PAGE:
News in brief, 21 May
There are some interesting parallels between Briscoe Group’s strong performance and the proliferation of discount stores in the USA. While Briscoe shareholders were very happy with the special dividend announced last week, J C Penney shareholders were lamenting the fact that the company is paying no dividend due to a $160 million dollar loss. So what, if any, are the reflections for New Zealand?
Costco has been a reasonably local retailer to the NZ market in that they are now operating in Australia. We explained in an earlier NIB that they are a “wholesale club” concept, simply put you have to be a member to shop. Membership costs $55 a year. In the past week we have reviewed the similar store concept, Sam’s Club. There are 600 of these stores in the USA, averaging 12,400 square metres each. Sam’s Club is owned by Walmart, so the company is covering their options with the wholesale club business. Walmart developed Sam’s Club to compete with Costco. While Sam’s Club hasn’t been as successful as Costco, it has still generated sales for Walmart as the customers who shop at Sam’s Club would probably not shop at Walmart stores.
Both Walmart and Sam’s Club offer a wide range of merchandise from supermarket to general merchandise, but the offering from Sam’s Club is higher value with less choice, and is sold in bulk. So are there any reflections here for NZ. Certainly The Warehouse attempted to offer a wider choice of merchandise some years ago with their Warehouse Extra supermarket offering, but they simply didn’t have the infrastructure to survive over time. Hence they faltered and abandoned the concept. Had they continued and made it work, it would have benefited the wider consumer market and given NZ consumers another supermarket choice.
It is apparent that discount retailing in the USA has a strong following, evidenced further by the growth in the number of the “dollar stores”. So the message for us in New Zealand is that obviously Briscoe Group has balance in its offering, with value products at discount prices. There may be a message here for the traditional department stores to be “very aware” given the J C Penney experience!
Kiwi Income Property Trust is the biggest owner of retail property on the NZX, laying claim to The Plaza, Northlands, North City, Lynnmall, Centre Place and New Zealand’s largest mall, Sylvia Park. This is an enviable portfolio which is valued at $1.3 billion – not to mention Kiwi’s $567 million of office property.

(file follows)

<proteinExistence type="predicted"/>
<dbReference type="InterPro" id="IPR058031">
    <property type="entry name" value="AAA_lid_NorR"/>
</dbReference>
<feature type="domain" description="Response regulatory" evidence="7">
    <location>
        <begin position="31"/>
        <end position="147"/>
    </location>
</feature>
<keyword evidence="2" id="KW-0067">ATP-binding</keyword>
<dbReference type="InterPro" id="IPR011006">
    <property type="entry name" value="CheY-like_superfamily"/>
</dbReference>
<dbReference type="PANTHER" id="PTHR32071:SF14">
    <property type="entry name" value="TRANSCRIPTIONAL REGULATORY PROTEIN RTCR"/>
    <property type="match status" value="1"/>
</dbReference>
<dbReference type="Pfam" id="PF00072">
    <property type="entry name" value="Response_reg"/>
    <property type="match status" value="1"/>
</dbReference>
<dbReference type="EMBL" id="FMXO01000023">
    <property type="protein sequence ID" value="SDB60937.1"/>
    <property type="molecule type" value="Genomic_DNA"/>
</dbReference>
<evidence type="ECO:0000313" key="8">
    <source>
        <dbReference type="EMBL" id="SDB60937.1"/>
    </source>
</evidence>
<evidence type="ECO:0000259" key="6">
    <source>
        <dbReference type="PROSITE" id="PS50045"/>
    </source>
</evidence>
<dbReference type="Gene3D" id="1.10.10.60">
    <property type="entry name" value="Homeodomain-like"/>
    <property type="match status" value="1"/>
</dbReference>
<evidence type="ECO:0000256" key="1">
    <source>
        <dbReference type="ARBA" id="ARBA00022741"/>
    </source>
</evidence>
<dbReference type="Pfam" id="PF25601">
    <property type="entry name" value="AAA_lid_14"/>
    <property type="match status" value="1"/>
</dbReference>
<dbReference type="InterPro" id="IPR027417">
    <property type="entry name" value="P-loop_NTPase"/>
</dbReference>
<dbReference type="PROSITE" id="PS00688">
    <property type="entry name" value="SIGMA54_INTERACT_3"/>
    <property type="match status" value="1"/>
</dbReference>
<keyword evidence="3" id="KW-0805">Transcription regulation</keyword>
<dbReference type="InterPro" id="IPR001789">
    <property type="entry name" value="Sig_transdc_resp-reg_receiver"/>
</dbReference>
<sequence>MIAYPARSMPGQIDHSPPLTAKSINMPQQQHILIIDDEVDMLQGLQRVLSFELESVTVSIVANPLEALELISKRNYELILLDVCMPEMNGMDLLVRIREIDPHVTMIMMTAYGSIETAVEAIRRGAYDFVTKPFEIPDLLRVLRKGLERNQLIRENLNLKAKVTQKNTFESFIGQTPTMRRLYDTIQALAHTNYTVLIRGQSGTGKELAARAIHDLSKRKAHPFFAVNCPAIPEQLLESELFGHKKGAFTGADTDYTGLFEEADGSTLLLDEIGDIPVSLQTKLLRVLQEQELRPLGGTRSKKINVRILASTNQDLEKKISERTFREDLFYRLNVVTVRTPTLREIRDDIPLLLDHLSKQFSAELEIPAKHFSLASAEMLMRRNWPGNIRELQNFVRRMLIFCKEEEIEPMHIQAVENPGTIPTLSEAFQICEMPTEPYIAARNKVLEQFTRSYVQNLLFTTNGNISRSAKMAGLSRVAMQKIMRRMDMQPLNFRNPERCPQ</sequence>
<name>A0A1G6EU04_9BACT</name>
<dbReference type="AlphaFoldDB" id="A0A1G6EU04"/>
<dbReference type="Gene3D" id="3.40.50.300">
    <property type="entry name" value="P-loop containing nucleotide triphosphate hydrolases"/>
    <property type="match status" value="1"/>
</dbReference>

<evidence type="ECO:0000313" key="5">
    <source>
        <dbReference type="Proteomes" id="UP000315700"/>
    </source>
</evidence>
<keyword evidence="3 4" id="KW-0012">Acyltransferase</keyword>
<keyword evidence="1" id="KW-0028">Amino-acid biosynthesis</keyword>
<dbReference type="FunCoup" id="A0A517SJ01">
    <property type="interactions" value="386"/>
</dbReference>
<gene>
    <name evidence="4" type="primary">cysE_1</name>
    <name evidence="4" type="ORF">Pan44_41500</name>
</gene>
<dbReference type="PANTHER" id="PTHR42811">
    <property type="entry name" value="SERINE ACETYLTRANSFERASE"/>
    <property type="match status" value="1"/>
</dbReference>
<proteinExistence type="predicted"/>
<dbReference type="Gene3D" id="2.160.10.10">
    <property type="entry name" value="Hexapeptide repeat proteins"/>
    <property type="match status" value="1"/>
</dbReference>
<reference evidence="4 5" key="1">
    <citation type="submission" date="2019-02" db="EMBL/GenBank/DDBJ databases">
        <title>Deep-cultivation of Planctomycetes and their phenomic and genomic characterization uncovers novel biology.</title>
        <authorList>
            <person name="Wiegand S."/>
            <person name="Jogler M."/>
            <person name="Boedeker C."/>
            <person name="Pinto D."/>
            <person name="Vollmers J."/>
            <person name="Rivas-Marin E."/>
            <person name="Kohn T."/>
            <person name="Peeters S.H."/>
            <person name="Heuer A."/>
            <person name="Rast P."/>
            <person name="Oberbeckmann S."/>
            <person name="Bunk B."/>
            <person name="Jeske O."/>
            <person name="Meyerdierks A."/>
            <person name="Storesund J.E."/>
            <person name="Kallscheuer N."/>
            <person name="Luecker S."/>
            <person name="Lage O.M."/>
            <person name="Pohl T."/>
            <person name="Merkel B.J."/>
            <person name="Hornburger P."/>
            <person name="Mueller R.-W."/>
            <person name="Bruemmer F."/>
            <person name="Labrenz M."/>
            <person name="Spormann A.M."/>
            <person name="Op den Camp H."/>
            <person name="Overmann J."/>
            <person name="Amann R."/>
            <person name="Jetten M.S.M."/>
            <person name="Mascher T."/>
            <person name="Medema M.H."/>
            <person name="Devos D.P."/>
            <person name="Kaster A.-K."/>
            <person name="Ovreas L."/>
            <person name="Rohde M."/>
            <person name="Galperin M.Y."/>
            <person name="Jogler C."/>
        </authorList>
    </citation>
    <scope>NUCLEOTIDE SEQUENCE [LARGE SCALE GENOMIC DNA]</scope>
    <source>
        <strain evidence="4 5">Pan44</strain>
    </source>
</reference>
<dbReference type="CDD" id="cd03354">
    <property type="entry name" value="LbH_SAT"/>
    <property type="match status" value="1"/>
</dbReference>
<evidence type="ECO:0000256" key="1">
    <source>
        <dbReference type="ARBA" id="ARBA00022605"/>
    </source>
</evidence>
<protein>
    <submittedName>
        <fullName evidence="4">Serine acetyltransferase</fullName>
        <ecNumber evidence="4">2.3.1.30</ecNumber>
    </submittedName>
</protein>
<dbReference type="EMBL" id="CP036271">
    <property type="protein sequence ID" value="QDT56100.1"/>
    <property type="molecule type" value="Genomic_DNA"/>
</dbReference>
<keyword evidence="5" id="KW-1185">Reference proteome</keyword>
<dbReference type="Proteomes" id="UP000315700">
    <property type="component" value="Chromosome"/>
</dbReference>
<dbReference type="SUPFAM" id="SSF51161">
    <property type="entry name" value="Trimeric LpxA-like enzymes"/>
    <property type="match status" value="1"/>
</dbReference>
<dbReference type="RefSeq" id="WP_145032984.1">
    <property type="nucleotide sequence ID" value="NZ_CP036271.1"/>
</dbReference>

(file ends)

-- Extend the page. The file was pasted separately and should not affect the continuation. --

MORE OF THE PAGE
Kiwi announced its annual results last week, with the highlights including increased net rent (up 4.5% to $144 million) and positive revaluations for Sylvia Park and Lynnmall. Retail sales across Kiwi’s centres were up 8.4% to $1.4 billion, with comparable sales up 5.7%. Overall, the retail portfolio has performed strongly with sales growth exceeding rental growth.
In the Press
Local and international media highlights 14 – 21 May 2012
Postie Plus new growth strategy
Postie Plus, which flogged its Babycity chain of stores for some $4.1 million, seeks to double in size through buying rivals. The budget clothing company will progressively shift its base to Auckland as part of the new strategy.
(Source: NZ Herald)
EziBuy sale talk a whisper in the wind
The Australian private equity investor with a 43.47 per cent stake in EziBuy says a report that it’s selling its way out of the clothing company founded in Palmerston North is premature. An investment firm has been hired to investigate the feasibility of the exit and a formal sale process is expected in the second half of the year.
(Source: Inside Retail)
Hamilton Op shops face rate rise threat
A proposal to force rates increases of more than 700 per cent on Hamilton City’s not-for-profit stores could mean the shops would go from paying hundreds of dollars to thousands of dollars a year. Hamiltons not-for-profit organisations, which depend greatly on the shops to fund community work, have responded angrily. They told councillors at the draft long-term hearing that they would struggle to absorb the increases.
(Source: NZ Herald)